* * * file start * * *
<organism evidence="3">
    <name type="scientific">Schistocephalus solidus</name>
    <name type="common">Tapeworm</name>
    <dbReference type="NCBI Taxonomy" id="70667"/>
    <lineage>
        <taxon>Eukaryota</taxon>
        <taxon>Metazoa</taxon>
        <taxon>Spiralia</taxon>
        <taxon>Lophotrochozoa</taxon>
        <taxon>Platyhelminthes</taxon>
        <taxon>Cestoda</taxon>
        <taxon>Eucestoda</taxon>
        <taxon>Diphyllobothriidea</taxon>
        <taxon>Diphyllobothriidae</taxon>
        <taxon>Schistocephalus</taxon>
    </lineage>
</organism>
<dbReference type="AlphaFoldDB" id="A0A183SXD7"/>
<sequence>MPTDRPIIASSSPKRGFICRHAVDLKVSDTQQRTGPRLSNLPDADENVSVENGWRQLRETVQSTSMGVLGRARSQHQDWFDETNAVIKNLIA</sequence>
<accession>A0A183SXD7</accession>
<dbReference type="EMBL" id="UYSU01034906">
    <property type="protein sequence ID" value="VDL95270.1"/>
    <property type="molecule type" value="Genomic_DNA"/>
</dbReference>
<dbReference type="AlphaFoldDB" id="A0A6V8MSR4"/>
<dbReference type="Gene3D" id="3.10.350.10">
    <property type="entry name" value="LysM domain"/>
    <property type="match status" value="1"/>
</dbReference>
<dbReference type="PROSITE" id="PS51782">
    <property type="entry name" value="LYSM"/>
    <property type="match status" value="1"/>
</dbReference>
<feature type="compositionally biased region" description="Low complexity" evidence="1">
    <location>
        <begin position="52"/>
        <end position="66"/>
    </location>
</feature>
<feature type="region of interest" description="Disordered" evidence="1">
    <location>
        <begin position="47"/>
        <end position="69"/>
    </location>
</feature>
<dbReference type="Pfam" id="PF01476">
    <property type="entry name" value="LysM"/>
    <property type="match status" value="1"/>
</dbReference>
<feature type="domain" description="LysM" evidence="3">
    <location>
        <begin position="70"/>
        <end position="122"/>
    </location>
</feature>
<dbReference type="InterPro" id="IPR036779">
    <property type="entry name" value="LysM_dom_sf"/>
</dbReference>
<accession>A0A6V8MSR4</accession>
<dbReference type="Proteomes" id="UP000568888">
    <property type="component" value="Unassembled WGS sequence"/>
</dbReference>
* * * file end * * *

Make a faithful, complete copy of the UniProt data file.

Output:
<organism evidence="3">
    <name type="scientific">Schistocephalus solidus</name>
    <name type="common">Tapeworm</name>
    <dbReference type="NCBI Taxonomy" id="70667"/>
    <lineage>
        <taxon>Eukaryota</taxon>
        <taxon>Metazoa</taxon>
        <taxon>Spiralia</taxon>
        <taxon>Lophotrochozoa</taxon>
        <taxon>Platyhelminthes</taxon>
        <taxon>Cestoda</taxon>
        <taxon>Eucestoda</taxon>
        <taxon>Diphyllobothriidea</taxon>
        <taxon>Diphyllobothriidae</taxon>
        <taxon>Schistocephalus</taxon>
    </lineage>
</organism>
<dbReference type="AlphaFoldDB" id="A0A183SXD7"/>
<sequence>MPTDRPIIASSSPKRGFICRHAVDLKVSDTQQRTGPRLSNLPDADENVSVENGWRQLRETVQSTSMGVLGRARSQHQDWFDETNAVIKNLIA</sequence>
<accession>A0A183SXD7</accession>
<dbReference type="EMBL" id="UYSU01034906">
    <property type="protein sequence ID" value="VDL95270.1"/>
    <property type="molecule type" value="Genomic_DNA"/>
</dbReference>
<dbReference type="AlphaFoldDB" id="A0A6V8MSR4"/>
<dbReference type="Gene3D" id="3.10.350.10">
    <property type="entry name" value="LysM domain"/>
    <property type="match status" value="1"/>
</dbReference>
<dbReference type="PROSITE" id="PS51782">
    <property type="entry name" value="LYSM"/>
    <property type="match status" value="1"/>
</dbReference>
<feature type="compositionally biased region" description="Low complexity" evidence="1">
    <location>
        <begin position="52"/>
        <end position="66"/>
    </location>
</feature>
<feature type="region of interest" description="Disordered" evidence="1">
    <location>
        <begin position="47"/>
        <end position="69"/>
    </location>
</feature>
<dbReference type="Pfam" id="PF01476">
    <property type="entry name" value="LysM"/>
    <property type="match status" value="1"/>
</dbReference>
<feature type="domain" description="LysM" evidence="3">
    <location>
        <begin position="70"/>
        <end position="122"/>
    </location>
</feature>
<dbReference type="InterPro" id="IPR036779">
    <property type="entry name" value="LysM_dom_sf"/>
</dbReference>
<accession>A0A6V8MSR4</accession>
<dbReference type="Proteomes" id="UP000568888">
    <property type="component" value="Unassembled WGS sequence"/>
</dbReference>